Worked from wrist to wrist with a series of increases and then decreases, I felt like I was climbing a mountain – up, up, up, resting for a bit on the peak and enjoying the view, and then down the other side. In my case, I made the descent side of the “mountain” symmetrical yarn-wise to the ascent. Where I started out intuitively reaching for the next ball of yarn, I retraced those color choices for the second half of the wrap, a balance of right brain and then left brain thinking. After completing my descent and binding off, I sewed small sleeves starting at each wrist.

As you can see, my wrap can be worn quite long. Alternately, I can always bunch it up for a shorter, bulkier wrap. I prefer wearing it in its full length glory. And with a flower sprouting from my head!

In wearing it a couple of times already, I have discovered that a shawl pin would help it stay on my shoulders more securely. I’m still considering whether I’d like to make one of polymer clay or bead embroidery. What do you think?

I’ve already started another free-range knitting project – a Winter Woods vest, inspired by Jane Thornley’s Winter Forest Evocative Guide and my Sunday hikes in a nearby wood. Here’s a peek at what’s on my needles.

There’s something so magical about blending colors with yarn. Mmmm…

What project are you working on?

Don’t make money your goal. Instead, pursue the things you love doing, and do them so well that people can’t take their eyes off you. All the other tangible rewards will come as a result.

~Maya Angelou

Saturday Morning Tea

Our week was blessed with bright sunshine and deep blue skies even though temps have been hovering at the freezing mark during the day, dropping into the teens at night. I’ve warmed myself every night by wrapping in a big granny square blanket with a steaming teapot close by. The tv show LOST returned this week and, yes, I admit it, I am drawn to that show for some reason. Perhaps it’s their determination to survive that I admire.

This past week I replied to an e-mail from a customer disappointed in the tea I chose for my morning tea today. They thought it would be a green tea and, even though it is processed as a green tea first, I explained how it is far from it in flavor.

I introduce you to Ho-ji Cha tea, a roasted green tea.

Ho-ji Cha tea is traditionally grown and produced in Japan. Using what’s called Bancha (meaning common tea) green tea, the green tea leaves are roasted in porcelain pots over a charcoal fire. Roasting the tea leaves turns them a rich russet color and creates a completely different kind of tea from its original green state. This particular tea has been grown in China.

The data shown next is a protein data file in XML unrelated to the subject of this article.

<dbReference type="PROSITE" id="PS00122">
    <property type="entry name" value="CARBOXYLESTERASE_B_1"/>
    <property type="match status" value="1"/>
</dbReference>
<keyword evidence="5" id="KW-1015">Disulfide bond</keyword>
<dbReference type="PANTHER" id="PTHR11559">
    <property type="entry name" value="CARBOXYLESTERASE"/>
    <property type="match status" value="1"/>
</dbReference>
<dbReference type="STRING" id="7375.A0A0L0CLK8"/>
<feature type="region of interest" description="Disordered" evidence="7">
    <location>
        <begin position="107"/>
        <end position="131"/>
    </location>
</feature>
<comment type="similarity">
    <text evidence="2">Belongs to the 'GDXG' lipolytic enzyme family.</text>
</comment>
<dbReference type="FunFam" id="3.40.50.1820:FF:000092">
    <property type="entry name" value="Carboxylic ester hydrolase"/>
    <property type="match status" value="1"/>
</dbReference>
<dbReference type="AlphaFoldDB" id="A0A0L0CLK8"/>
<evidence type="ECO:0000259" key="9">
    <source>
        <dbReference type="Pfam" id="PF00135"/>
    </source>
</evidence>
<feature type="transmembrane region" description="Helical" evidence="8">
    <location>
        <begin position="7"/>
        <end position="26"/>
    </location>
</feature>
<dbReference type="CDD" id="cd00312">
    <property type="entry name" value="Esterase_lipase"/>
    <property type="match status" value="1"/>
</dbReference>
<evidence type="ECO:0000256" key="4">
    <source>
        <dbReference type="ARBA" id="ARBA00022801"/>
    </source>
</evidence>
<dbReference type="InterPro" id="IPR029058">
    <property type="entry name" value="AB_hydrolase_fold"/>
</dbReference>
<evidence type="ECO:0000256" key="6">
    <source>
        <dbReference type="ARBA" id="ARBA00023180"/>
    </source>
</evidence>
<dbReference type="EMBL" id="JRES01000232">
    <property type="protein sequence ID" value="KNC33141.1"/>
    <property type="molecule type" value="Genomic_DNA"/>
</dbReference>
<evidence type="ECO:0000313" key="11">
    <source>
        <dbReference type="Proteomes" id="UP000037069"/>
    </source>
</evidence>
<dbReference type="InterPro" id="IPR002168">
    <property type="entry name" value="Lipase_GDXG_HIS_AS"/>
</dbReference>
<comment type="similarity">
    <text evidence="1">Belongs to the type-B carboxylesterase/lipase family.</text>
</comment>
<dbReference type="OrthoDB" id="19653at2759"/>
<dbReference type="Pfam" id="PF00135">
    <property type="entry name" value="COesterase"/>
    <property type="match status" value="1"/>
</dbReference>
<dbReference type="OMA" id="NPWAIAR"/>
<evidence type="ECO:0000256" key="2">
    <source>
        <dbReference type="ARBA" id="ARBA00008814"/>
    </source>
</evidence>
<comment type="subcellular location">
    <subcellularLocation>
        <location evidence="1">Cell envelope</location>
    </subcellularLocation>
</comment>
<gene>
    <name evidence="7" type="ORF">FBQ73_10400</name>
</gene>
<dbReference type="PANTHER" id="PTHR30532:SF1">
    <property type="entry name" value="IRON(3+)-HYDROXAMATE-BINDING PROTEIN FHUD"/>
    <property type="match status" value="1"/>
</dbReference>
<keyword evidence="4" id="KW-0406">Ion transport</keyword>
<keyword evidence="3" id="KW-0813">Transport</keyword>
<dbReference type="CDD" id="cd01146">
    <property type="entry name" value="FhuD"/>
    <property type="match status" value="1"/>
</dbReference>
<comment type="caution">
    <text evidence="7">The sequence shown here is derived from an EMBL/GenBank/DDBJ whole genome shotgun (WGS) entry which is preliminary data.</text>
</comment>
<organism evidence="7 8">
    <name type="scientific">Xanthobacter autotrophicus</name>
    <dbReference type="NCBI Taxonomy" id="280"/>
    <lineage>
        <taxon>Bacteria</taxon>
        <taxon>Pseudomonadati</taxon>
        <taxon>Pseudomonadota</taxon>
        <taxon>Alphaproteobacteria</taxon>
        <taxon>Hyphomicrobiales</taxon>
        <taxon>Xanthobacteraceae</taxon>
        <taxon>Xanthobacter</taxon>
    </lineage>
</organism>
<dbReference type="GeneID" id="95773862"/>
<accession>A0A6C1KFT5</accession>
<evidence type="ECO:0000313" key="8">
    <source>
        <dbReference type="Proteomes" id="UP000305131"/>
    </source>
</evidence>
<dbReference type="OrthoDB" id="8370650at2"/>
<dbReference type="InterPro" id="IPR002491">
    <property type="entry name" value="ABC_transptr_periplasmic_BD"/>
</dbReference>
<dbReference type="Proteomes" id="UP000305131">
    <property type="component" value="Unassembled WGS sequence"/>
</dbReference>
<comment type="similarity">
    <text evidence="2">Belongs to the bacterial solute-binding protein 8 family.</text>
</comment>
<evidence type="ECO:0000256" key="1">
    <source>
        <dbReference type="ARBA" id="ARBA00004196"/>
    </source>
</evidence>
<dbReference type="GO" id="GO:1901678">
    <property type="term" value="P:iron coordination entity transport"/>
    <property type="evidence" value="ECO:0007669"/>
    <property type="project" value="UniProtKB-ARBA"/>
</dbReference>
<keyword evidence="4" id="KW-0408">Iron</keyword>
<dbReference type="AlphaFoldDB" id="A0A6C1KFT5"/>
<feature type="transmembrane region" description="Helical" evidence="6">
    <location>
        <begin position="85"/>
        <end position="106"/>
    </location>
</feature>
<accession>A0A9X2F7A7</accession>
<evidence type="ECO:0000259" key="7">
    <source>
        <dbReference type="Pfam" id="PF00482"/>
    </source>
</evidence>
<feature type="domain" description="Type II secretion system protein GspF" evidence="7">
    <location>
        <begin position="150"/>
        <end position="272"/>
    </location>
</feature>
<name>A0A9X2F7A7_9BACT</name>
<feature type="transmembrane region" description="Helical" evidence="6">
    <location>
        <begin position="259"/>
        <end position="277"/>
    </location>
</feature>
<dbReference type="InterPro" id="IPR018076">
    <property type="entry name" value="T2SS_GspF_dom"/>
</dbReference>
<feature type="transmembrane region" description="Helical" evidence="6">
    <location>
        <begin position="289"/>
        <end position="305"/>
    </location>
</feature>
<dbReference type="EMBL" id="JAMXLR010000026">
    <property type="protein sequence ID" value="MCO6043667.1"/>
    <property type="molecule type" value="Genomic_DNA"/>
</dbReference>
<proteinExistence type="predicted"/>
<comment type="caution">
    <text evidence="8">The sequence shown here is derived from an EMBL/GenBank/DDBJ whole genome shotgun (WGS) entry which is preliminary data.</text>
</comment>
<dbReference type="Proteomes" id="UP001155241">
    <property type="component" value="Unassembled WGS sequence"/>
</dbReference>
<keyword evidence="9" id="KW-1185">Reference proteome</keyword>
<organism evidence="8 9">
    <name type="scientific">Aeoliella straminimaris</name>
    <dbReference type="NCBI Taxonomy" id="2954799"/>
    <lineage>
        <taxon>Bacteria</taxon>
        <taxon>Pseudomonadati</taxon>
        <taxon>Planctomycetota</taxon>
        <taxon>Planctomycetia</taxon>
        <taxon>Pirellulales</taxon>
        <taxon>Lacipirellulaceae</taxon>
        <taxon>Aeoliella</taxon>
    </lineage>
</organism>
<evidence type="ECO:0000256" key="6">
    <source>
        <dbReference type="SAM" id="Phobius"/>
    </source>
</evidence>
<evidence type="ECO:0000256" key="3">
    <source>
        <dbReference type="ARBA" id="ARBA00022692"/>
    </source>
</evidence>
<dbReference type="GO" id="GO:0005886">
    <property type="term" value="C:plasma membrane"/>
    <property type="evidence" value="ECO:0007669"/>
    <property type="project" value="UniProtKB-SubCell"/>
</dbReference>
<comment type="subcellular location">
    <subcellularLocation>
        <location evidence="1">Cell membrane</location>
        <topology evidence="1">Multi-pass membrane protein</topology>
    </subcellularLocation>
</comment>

As you can see, the steeped leaves are chocolate brown with some twig mixed in. Straight twig tea is called Ku-ki Cha and is also very popular in Japan.

In my research, I have discovered that this type of tea was first created in Kyoto, Japan in the 1920s by a merchant but I have not been able to find out why. Perhaps he wanted to “spice” up the taste of the common grade of green tea. I have also read that the roasting process lowers the caffeine content of the leaf. I don’t understand that since all tea leaves are heated up to halt the oxidation process. Personally, I think this tea is lower in caffeine because it is common to have twigs from the tea plant mixed in. There isn’t any caffeine in the twigs.

I steeped my Ho-ji Cha tea for 3 minutes in 180 degree F water. As it brewed, its warm, toasty aroma filled my senses.

The flavor of the glowing, dark-amber liquor is woodsy, toasty, nutty and smooth with a whisper of sweet caramel in the finish.

The roasted flavor lingers in my mouth for a long time.

The winter sky is shrouded in a thick, gray blanket. Aside from the gentle water sound of my fountain and the classical music playing, my morning world is silent. I sip my tea and savor the quiet moments.

Weekends are for getting back in touch with myself.

“Learn to get in touch with the silence within yourself

and know that everything in this life has a purpose.”

~Elisabeth Kubler-Ross